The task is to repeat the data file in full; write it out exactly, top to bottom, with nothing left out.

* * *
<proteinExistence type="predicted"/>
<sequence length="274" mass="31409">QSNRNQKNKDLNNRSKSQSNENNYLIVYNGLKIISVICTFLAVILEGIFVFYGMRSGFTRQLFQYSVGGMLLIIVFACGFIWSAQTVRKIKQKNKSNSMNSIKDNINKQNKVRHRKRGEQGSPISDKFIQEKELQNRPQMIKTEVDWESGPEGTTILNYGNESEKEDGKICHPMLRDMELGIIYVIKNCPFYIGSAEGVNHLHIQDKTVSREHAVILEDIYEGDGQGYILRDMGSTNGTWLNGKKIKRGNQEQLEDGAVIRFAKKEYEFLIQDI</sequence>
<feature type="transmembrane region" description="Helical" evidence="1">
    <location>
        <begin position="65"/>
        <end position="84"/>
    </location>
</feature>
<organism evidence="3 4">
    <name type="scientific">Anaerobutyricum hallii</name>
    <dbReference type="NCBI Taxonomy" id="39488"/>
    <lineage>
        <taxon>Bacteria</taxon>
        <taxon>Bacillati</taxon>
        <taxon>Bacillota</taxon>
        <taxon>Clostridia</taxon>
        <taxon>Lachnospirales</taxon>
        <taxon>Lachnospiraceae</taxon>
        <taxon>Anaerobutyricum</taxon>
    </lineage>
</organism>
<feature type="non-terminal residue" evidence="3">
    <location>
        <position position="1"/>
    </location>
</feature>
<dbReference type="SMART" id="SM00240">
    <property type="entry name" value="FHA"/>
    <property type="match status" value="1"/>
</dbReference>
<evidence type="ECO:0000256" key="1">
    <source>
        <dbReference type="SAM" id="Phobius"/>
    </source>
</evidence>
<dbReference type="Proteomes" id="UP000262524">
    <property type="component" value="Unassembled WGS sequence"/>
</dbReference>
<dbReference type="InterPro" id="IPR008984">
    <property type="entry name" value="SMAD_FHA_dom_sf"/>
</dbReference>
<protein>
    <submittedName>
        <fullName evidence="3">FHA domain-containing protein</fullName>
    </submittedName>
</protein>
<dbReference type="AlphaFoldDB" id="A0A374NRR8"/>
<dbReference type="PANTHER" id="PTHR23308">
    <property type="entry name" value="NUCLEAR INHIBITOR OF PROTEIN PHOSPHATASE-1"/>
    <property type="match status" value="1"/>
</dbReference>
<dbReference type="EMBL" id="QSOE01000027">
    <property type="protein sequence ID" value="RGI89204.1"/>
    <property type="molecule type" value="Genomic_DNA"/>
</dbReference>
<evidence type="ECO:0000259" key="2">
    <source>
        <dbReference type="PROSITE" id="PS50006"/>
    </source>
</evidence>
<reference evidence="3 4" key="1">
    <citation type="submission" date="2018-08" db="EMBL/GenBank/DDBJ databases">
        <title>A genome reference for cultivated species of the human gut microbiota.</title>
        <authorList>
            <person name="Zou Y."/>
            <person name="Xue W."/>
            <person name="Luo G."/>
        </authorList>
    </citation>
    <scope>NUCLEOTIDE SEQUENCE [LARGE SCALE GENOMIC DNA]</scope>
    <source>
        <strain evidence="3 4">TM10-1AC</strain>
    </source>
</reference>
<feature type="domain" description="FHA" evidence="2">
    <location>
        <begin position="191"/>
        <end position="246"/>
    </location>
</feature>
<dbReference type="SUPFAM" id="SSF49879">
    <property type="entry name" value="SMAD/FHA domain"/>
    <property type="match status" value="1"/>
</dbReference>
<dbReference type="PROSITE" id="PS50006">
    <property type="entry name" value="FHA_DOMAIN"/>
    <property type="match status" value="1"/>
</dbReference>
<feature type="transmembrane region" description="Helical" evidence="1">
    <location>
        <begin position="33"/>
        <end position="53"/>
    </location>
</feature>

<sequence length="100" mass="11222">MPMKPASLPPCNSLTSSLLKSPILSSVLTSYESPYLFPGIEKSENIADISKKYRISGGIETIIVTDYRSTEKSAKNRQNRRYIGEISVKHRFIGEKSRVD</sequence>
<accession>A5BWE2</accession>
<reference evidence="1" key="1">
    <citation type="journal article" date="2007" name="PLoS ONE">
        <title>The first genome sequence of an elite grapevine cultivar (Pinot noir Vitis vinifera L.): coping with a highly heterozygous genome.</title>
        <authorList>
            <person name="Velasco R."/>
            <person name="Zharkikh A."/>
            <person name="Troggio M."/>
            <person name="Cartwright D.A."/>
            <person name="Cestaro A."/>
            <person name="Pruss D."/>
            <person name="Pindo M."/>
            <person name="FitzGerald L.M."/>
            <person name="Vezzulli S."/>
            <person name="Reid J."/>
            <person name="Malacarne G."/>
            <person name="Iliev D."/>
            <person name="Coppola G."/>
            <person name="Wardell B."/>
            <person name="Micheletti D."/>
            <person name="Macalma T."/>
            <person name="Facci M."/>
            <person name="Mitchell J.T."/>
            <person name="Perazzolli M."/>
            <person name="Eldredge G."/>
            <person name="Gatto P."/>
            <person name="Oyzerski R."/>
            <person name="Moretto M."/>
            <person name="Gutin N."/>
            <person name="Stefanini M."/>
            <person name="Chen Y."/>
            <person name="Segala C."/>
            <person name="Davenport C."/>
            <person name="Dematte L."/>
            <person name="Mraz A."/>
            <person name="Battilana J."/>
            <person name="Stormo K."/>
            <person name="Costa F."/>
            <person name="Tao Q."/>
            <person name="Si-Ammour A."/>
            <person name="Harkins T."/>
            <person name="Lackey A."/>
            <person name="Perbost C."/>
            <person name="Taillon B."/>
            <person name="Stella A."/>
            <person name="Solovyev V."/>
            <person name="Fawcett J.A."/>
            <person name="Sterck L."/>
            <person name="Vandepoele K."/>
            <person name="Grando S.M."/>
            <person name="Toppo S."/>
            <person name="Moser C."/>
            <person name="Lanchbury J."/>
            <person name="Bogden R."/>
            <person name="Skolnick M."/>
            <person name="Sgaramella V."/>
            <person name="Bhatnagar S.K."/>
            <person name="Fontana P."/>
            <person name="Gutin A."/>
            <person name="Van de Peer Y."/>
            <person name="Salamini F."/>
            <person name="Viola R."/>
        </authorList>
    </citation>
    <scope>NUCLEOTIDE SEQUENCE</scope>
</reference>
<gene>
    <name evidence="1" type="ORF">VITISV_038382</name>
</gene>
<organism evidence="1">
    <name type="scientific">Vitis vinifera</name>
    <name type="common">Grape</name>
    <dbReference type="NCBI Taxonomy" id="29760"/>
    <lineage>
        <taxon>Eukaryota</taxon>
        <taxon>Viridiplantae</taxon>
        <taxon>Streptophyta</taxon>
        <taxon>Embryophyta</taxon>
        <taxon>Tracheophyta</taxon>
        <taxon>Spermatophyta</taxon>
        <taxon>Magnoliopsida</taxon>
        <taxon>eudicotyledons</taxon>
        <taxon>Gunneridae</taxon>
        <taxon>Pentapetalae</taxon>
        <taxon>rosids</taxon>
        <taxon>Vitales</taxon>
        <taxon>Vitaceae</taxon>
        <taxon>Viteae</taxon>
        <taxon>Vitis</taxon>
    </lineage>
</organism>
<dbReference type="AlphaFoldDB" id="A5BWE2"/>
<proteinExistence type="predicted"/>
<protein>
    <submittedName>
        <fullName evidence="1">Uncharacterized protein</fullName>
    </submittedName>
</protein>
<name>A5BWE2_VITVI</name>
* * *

<proteinExistence type="predicted"/>
<sequence length="274" mass="31409">QSNRNQKNKDLNNRSKSQSNENNYLIVYNGLKIISVICTFLAVILEGIFVFYGMRSGFTRQLFQYSVGGMLLIIVFACGFIWSAQTVRKIKQKNKSNSMNSIKDNINKQNKVRHRKRGEQGSPISDKFIQEKELQNRPQMIKTEVDWESGPEGTTILNYGNESEKEDGKICHPMLRDMELGIIYVIKNCPFYIGSAEGVNHLHIQDKTVSREHAVILEDIYEGDGQGYILRDMGSTNGTWLNGKKIKRGNQEQLEDGAVIRFAKKEYEFLIQDI</sequence>
<feature type="transmembrane region" description="Helical" evidence="1">
    <location>
        <begin position="65"/>
        <end position="84"/>
    </location>
</feature>
<organism evidence="3 4">
    <name type="scientific">Anaerobutyricum hallii</name>
    <dbReference type="NCBI Taxonomy" id="39488"/>
    <lineage>
        <taxon>Bacteria</taxon>
        <taxon>Bacillati</taxon>
        <taxon>Bacillota</taxon>
        <taxon>Clostridia</taxon>
        <taxon>Lachnospirales</taxon>
        <taxon>Lachnospiraceae</taxon>
        <taxon>Anaerobutyricum</taxon>
    </lineage>
</organism>
<feature type="non-terminal residue" evidence="3">
    <location>
        <position position="1"/>
    </location>
</feature>
<dbReference type="SMART" id="SM00240">
    <property type="entry name" value="FHA"/>
    <property type="match status" value="1"/>
</dbReference>
<evidence type="ECO:0000256" key="1">
    <source>
        <dbReference type="SAM" id="Phobius"/>
    </source>
</evidence>
<dbReference type="Proteomes" id="UP000262524">
    <property type="component" value="Unassembled WGS sequence"/>
</dbReference>
<dbReference type="InterPro" id="IPR008984">
    <property type="entry name" value="SMAD_FHA_dom_sf"/>
</dbReference>
<protein>
    <submittedName>
        <fullName evidence="3">FHA domain-containing protein</fullName>
    </submittedName>
</protein>
<dbReference type="AlphaFoldDB" id="A0A374NRR8"/>
<dbReference type="PANTHER" id="PTHR23308">
    <property type="entry name" value="NUCLEAR INHIBITOR OF PROTEIN PHOSPHATASE-1"/>
    <property type="match status" value="1"/>
</dbReference>
<dbReference type="EMBL" id="QSOE01000027">
    <property type="protein sequence ID" value="RGI89204.1"/>
    <property type="molecule type" value="Genomic_DNA"/>
</dbReference>
<evidence type="ECO:0000259" key="2">
    <source>
        <dbReference type="PROSITE" id="PS50006"/>
    </source>
</evidence>
<reference evidence="3 4" key="1">
    <citation type="submission" date="2018-08" db="EMBL/GenBank/DDBJ databases">
        <title>A genome reference for cultivated species of the human gut microbiota.</title>
        <authorList>
            <person name="Zou Y."/>
            <person name="Xue W."/>
            <person name="Luo G."/>
        </authorList>
    </citation>
    <scope>NUCLEOTIDE SEQUENCE [LARGE SCALE GENOMIC DNA]</scope>
    <source>
        <strain evidence="3 4">TM10-1AC</strain>
    </source>
</reference>
<feature type="domain" description="FHA" evidence="2">
    <location>
        <begin position="191"/>
        <end position="246"/>
    </location>
</feature>
<dbReference type="SUPFAM" id="SSF49879">
    <property type="entry name" value="SMAD/FHA domain"/>
    <property type="match status" value="1"/>
</dbReference>
<dbReference type="PROSITE" id="PS50006">
    <property type="entry name" value="FHA_DOMAIN"/>
    <property type="match status" value="1"/>
</dbReference>
<feature type="transmembrane region" description="Helical" evidence="1">
    <location>
        <begin position="33"/>
        <end position="53"/>
    </location>
</feature>

<sequence length="100" mass="11222">MPMKPASLPPCNSLTSSLLKSPILSSVLTSYESPYLFPGIEKSENIADISKKYRISGGIETIIVTDYRSTEKSAKNRQNRRYIGEISVKHRFIGEKSRVD</sequence>
<accession>A5BWE2</accession>
<reference evidence="1" key="1">
    <citation type="journal article" date="2007" name="PLoS ONE">
        <title>The first genome sequence of an elite grapevine cultivar (Pinot noir Vitis vinifera L.): coping with a highly heterozygous genome.</title>
        <authorList>
            <person name="Velasco R."/>
            <person name="Zharkikh A."/>
            <person name="Troggio M."/>
            <person name="Cartwright D.A."/>
            <person name="Cestaro A."/>
            <person name="Pruss D."/>
            <person name="Pindo M."/>
            <person name="FitzGerald L.M."/>
            <person name="Vezzulli S."/>
            <person name="Reid J."/>
            <person name="Malacarne G."/>
            <person name="Iliev D."/>
            <person name="Coppola G."/>
            <person name="Wardell B."/>
            <person name="Micheletti D."/>
            <person name="Macalma T."/>
            <person name="Facci M."/>
            <person name="Mitchell J.T."/>
            <person name="Perazzolli M."/>
            <person name="Eldredge G."/>
            <person name="Gatto P."/>
            <person name="Oyzerski R."/>
            <person name="Moretto M."/>
            <person name="Gutin N."/>
            <person name="Stefanini M."/>
            <person name="Chen Y."/>
            <person name="Segala C."/>
            <person name="Davenport C."/>
            <person name="Dematte L."/>
            <person name="Mraz A."/>
            <person name="Battilana J."/>
            <person name="Stormo K."/>
            <person name="Costa F."/>
            <person name="Tao Q."/>
            <person name="Si-Ammour A."/>
            <person name="Harkins T."/>
            <person name="Lackey A."/>
            <person name="Perbost C."/>
            <person name="Taillon B."/>
            <person name="Stella A."/>
            <person name="Solovyev V."/>
            <person name="Fawcett J.A."/>
            <person name="Sterck L."/>
            <person name="Vandepoele K."/>
            <person name="Grando S.M."/>
            <person name="Toppo S."/>
            <person name="Moser C."/>
            <person name="Lanchbury J."/>
            <person name="Bogden R."/>
            <person name="Skolnick M."/>
            <person name="Sgaramella V."/>
            <person name="Bhatnagar S.K."/>
            <person name="Fontana P."/>
            <person name="Gutin A."/>
            <person name="Van de Peer Y."/>
            <person name="Salamini F."/>
            <person name="Viola R."/>
        </authorList>
    </citation>
    <scope>NUCLEOTIDE SEQUENCE</scope>
</reference>
<gene>
    <name evidence="1" type="ORF">VITISV_038382</name>
</gene>
<organism evidence="1">
    <name type="scientific">Vitis vinifera</name>
    <name type="common">Grape</name>
    <dbReference type="NCBI Taxonomy" id="29760"/>
    <lineage>
        <taxon>Eukaryota</taxon>
        <taxon>Viridiplantae</taxon>
        <taxon>Streptophyta</taxon>
        <taxon>Embryophyta</taxon>
        <taxon>Tracheophyta</taxon>
        <taxon>Spermatophyta</taxon>
        <taxon>Magnoliopsida</taxon>
        <taxon>eudicotyledons</taxon>
        <taxon>Gunneridae</taxon>
        <taxon>Pentapetalae</taxon>
        <taxon>rosids</taxon>
        <taxon>Vitales</taxon>
        <taxon>Vitaceae</taxon>
        <taxon>Viteae</taxon>
        <taxon>Vitis</taxon>
    </lineage>
</organism>
<dbReference type="AlphaFoldDB" id="A5BWE2"/>
<proteinExistence type="predicted"/>
<protein>
    <submittedName>
        <fullName evidence="1">Uncharacterized protein</fullName>
    </submittedName>
</protein>
<name>A5BWE2_VITVI</name>